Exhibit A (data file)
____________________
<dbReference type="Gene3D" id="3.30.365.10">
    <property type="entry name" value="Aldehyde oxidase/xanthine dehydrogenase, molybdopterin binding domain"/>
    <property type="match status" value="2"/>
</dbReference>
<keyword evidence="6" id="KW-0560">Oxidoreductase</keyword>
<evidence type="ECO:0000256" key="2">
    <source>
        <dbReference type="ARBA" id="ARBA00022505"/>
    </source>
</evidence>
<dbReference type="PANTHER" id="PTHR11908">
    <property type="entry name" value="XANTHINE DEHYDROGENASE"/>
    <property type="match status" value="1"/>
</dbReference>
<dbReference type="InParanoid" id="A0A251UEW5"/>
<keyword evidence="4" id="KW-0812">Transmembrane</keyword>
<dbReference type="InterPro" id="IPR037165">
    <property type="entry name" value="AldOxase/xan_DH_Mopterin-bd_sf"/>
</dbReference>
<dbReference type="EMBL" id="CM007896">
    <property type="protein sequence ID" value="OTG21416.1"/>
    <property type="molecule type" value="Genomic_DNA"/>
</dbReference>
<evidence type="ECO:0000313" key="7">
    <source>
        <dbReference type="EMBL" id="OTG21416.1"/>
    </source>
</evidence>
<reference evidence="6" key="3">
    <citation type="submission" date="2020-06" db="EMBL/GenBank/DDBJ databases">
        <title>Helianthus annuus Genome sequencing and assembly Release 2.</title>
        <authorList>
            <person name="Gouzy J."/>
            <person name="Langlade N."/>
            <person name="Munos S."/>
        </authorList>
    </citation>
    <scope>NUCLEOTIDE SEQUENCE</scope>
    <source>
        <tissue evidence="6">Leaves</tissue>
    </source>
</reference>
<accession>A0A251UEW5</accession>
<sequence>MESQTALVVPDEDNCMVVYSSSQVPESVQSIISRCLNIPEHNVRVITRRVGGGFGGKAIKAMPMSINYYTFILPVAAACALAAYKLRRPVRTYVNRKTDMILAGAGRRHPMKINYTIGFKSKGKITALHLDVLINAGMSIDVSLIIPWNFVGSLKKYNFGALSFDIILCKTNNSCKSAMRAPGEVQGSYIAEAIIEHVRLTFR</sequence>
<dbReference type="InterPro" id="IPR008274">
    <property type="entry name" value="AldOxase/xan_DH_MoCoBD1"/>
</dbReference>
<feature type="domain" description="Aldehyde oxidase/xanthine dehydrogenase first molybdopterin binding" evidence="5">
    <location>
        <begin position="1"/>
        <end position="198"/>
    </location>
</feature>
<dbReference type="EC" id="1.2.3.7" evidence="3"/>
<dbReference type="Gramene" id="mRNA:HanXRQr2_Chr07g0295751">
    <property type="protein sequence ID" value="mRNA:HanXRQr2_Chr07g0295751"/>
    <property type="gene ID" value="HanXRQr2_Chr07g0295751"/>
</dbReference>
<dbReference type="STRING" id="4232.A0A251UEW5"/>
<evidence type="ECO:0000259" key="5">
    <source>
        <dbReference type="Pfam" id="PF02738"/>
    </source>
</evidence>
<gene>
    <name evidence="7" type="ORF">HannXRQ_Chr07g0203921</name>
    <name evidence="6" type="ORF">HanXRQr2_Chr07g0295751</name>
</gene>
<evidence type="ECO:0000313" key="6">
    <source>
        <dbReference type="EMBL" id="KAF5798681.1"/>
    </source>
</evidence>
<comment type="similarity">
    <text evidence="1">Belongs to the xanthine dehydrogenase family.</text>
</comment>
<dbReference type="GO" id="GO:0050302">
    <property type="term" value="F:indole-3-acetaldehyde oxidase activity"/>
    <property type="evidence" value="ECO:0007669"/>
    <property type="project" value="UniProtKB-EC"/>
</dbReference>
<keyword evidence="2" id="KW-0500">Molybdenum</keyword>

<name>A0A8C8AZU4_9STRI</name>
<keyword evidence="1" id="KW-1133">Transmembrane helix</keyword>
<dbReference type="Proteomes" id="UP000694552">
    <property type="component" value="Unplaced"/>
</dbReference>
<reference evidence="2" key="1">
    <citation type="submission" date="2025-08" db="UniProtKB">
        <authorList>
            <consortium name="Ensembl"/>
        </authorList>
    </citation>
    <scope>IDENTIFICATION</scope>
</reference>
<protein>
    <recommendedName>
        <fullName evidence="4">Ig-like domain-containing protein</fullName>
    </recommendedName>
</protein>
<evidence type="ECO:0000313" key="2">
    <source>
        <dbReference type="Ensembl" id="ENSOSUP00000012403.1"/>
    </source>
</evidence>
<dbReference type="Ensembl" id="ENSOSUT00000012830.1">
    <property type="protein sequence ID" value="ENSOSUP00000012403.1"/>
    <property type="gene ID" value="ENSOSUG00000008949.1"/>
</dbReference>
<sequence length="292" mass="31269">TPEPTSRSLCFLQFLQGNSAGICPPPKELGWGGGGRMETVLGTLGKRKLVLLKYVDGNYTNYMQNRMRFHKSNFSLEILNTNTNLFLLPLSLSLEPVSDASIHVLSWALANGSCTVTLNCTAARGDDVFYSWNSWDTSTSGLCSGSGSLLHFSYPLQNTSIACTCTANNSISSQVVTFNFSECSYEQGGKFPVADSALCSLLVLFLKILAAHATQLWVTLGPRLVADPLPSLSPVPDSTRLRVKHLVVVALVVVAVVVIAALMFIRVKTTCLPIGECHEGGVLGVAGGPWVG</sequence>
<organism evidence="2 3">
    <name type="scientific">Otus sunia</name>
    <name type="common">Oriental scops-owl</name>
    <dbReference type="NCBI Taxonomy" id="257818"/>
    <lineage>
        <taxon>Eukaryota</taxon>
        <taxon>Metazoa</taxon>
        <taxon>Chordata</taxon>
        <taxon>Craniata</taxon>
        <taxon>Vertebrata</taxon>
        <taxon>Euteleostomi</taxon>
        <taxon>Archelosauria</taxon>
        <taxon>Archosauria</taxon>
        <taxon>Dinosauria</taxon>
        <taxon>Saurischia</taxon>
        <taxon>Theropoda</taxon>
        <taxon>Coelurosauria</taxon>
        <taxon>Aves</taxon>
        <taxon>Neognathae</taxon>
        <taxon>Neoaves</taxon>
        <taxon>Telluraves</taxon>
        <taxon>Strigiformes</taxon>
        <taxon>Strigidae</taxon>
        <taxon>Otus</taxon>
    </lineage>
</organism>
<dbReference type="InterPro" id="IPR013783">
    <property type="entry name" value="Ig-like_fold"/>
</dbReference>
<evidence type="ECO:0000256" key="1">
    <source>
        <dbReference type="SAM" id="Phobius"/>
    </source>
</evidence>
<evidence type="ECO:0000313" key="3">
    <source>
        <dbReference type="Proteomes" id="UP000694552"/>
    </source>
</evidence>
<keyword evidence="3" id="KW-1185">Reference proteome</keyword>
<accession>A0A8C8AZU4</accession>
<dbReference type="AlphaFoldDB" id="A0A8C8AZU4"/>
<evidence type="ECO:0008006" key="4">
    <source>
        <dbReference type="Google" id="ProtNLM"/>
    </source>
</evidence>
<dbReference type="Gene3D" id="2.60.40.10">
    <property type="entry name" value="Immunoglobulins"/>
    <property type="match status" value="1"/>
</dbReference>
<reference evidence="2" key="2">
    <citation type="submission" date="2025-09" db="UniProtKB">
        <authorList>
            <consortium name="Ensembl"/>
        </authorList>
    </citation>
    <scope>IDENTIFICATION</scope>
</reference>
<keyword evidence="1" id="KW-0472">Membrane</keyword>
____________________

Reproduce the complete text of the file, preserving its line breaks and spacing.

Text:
<dbReference type="Gene3D" id="3.30.365.10">
    <property type="entry name" value="Aldehyde oxidase/xanthine dehydrogenase, molybdopterin binding domain"/>
    <property type="match status" value="2"/>
</dbReference>
<keyword evidence="6" id="KW-0560">Oxidoreductase</keyword>
<evidence type="ECO:0000256" key="2">
    <source>
        <dbReference type="ARBA" id="ARBA00022505"/>
    </source>
</evidence>
<dbReference type="PANTHER" id="PTHR11908">
    <property type="entry name" value="XANTHINE DEHYDROGENASE"/>
    <property type="match status" value="1"/>
</dbReference>
<dbReference type="InParanoid" id="A0A251UEW5"/>
<keyword evidence="4" id="KW-0812">Transmembrane</keyword>
<dbReference type="InterPro" id="IPR037165">
    <property type="entry name" value="AldOxase/xan_DH_Mopterin-bd_sf"/>
</dbReference>
<dbReference type="EMBL" id="CM007896">
    <property type="protein sequence ID" value="OTG21416.1"/>
    <property type="molecule type" value="Genomic_DNA"/>
</dbReference>
<evidence type="ECO:0000313" key="7">
    <source>
        <dbReference type="EMBL" id="OTG21416.1"/>
    </source>
</evidence>
<reference evidence="6" key="3">
    <citation type="submission" date="2020-06" db="EMBL/GenBank/DDBJ databases">
        <title>Helianthus annuus Genome sequencing and assembly Release 2.</title>
        <authorList>
            <person name="Gouzy J."/>
            <person name="Langlade N."/>
            <person name="Munos S."/>
        </authorList>
    </citation>
    <scope>NUCLEOTIDE SEQUENCE</scope>
    <source>
        <tissue evidence="6">Leaves</tissue>
    </source>
</reference>
<accession>A0A251UEW5</accession>
<sequence>MESQTALVVPDEDNCMVVYSSSQVPESVQSIISRCLNIPEHNVRVITRRVGGGFGGKAIKAMPMSINYYTFILPVAAACALAAYKLRRPVRTYVNRKTDMILAGAGRRHPMKINYTIGFKSKGKITALHLDVLINAGMSIDVSLIIPWNFVGSLKKYNFGALSFDIILCKTNNSCKSAMRAPGEVQGSYIAEAIIEHVRLTFR</sequence>
<dbReference type="InterPro" id="IPR008274">
    <property type="entry name" value="AldOxase/xan_DH_MoCoBD1"/>
</dbReference>
<feature type="domain" description="Aldehyde oxidase/xanthine dehydrogenase first molybdopterin binding" evidence="5">
    <location>
        <begin position="1"/>
        <end position="198"/>
    </location>
</feature>
<dbReference type="EC" id="1.2.3.7" evidence="3"/>
<dbReference type="Gramene" id="mRNA:HanXRQr2_Chr07g0295751">
    <property type="protein sequence ID" value="mRNA:HanXRQr2_Chr07g0295751"/>
    <property type="gene ID" value="HanXRQr2_Chr07g0295751"/>
</dbReference>
<dbReference type="STRING" id="4232.A0A251UEW5"/>
<evidence type="ECO:0000259" key="5">
    <source>
        <dbReference type="Pfam" id="PF02738"/>
    </source>
</evidence>
<gene>
    <name evidence="7" type="ORF">HannXRQ_Chr07g0203921</name>
    <name evidence="6" type="ORF">HanXRQr2_Chr07g0295751</name>
</gene>
<evidence type="ECO:0000313" key="6">
    <source>
        <dbReference type="EMBL" id="KAF5798681.1"/>
    </source>
</evidence>
<comment type="similarity">
    <text evidence="1">Belongs to the xanthine dehydrogenase family.</text>
</comment>
<dbReference type="GO" id="GO:0050302">
    <property type="term" value="F:indole-3-acetaldehyde oxidase activity"/>
    <property type="evidence" value="ECO:0007669"/>
    <property type="project" value="UniProtKB-EC"/>
</dbReference>
<keyword evidence="2" id="KW-0500">Molybdenum</keyword>

<name>A0A8C8AZU4_9STRI</name>
<keyword evidence="1" id="KW-1133">Transmembrane helix</keyword>
<dbReference type="Proteomes" id="UP000694552">
    <property type="component" value="Unplaced"/>
</dbReference>
<reference evidence="2" key="1">
    <citation type="submission" date="2025-08" db="UniProtKB">
        <authorList>
            <consortium name="Ensembl"/>
        </authorList>
    </citation>
    <scope>IDENTIFICATION</scope>
</reference>
<protein>
    <recommendedName>
        <fullName evidence="4">Ig-like domain-containing protein</fullName>
    </recommendedName>
</protein>
<evidence type="ECO:0000313" key="2">
    <source>
        <dbReference type="Ensembl" id="ENSOSUP00000012403.1"/>
    </source>
</evidence>
<dbReference type="Ensembl" id="ENSOSUT00000012830.1">
    <property type="protein sequence ID" value="ENSOSUP00000012403.1"/>
    <property type="gene ID" value="ENSOSUG00000008949.1"/>
</dbReference>
<sequence length="292" mass="31269">TPEPTSRSLCFLQFLQGNSAGICPPPKELGWGGGGRMETVLGTLGKRKLVLLKYVDGNYTNYMQNRMRFHKSNFSLEILNTNTNLFLLPLSLSLEPVSDASIHVLSWALANGSCTVTLNCTAARGDDVFYSWNSWDTSTSGLCSGSGSLLHFSYPLQNTSIACTCTANNSISSQVVTFNFSECSYEQGGKFPVADSALCSLLVLFLKILAAHATQLWVTLGPRLVADPLPSLSPVPDSTRLRVKHLVVVALVVVAVVVIAALMFIRVKTTCLPIGECHEGGVLGVAGGPWVG</sequence>
<organism evidence="2 3">
    <name type="scientific">Otus sunia</name>
    <name type="common">Oriental scops-owl</name>
    <dbReference type="NCBI Taxonomy" id="257818"/>
    <lineage>
        <taxon>Eukaryota</taxon>
        <taxon>Metazoa</taxon>
        <taxon>Chordata</taxon>
        <taxon>Craniata</taxon>
        <taxon>Vertebrata</taxon>
        <taxon>Euteleostomi</taxon>
        <taxon>Archelosauria</taxon>
        <taxon>Archosauria</taxon>
        <taxon>Dinosauria</taxon>
        <taxon>Saurischia</taxon>
        <taxon>Theropoda</taxon>
        <taxon>Coelurosauria</taxon>
        <taxon>Aves</taxon>
        <taxon>Neognathae</taxon>
        <taxon>Neoaves</taxon>
        <taxon>Telluraves</taxon>
        <taxon>Strigiformes</taxon>
        <taxon>Strigidae</taxon>
        <taxon>Otus</taxon>
    </lineage>
</organism>
<dbReference type="InterPro" id="IPR013783">
    <property type="entry name" value="Ig-like_fold"/>
</dbReference>
<evidence type="ECO:0000256" key="1">
    <source>
        <dbReference type="SAM" id="Phobius"/>
    </source>
</evidence>
<evidence type="ECO:0000313" key="3">
    <source>
        <dbReference type="Proteomes" id="UP000694552"/>
    </source>
</evidence>
<keyword evidence="3" id="KW-1185">Reference proteome</keyword>
<accession>A0A8C8AZU4</accession>
<dbReference type="AlphaFoldDB" id="A0A8C8AZU4"/>
<evidence type="ECO:0008006" key="4">
    <source>
        <dbReference type="Google" id="ProtNLM"/>
    </source>
</evidence>
<dbReference type="Gene3D" id="2.60.40.10">
    <property type="entry name" value="Immunoglobulins"/>
    <property type="match status" value="1"/>
</dbReference>
<reference evidence="2" key="2">
    <citation type="submission" date="2025-09" db="UniProtKB">
        <authorList>
            <consortium name="Ensembl"/>
        </authorList>
    </citation>
    <scope>IDENTIFICATION</scope>
</reference>
<keyword evidence="1" id="KW-0472">Membrane</keyword>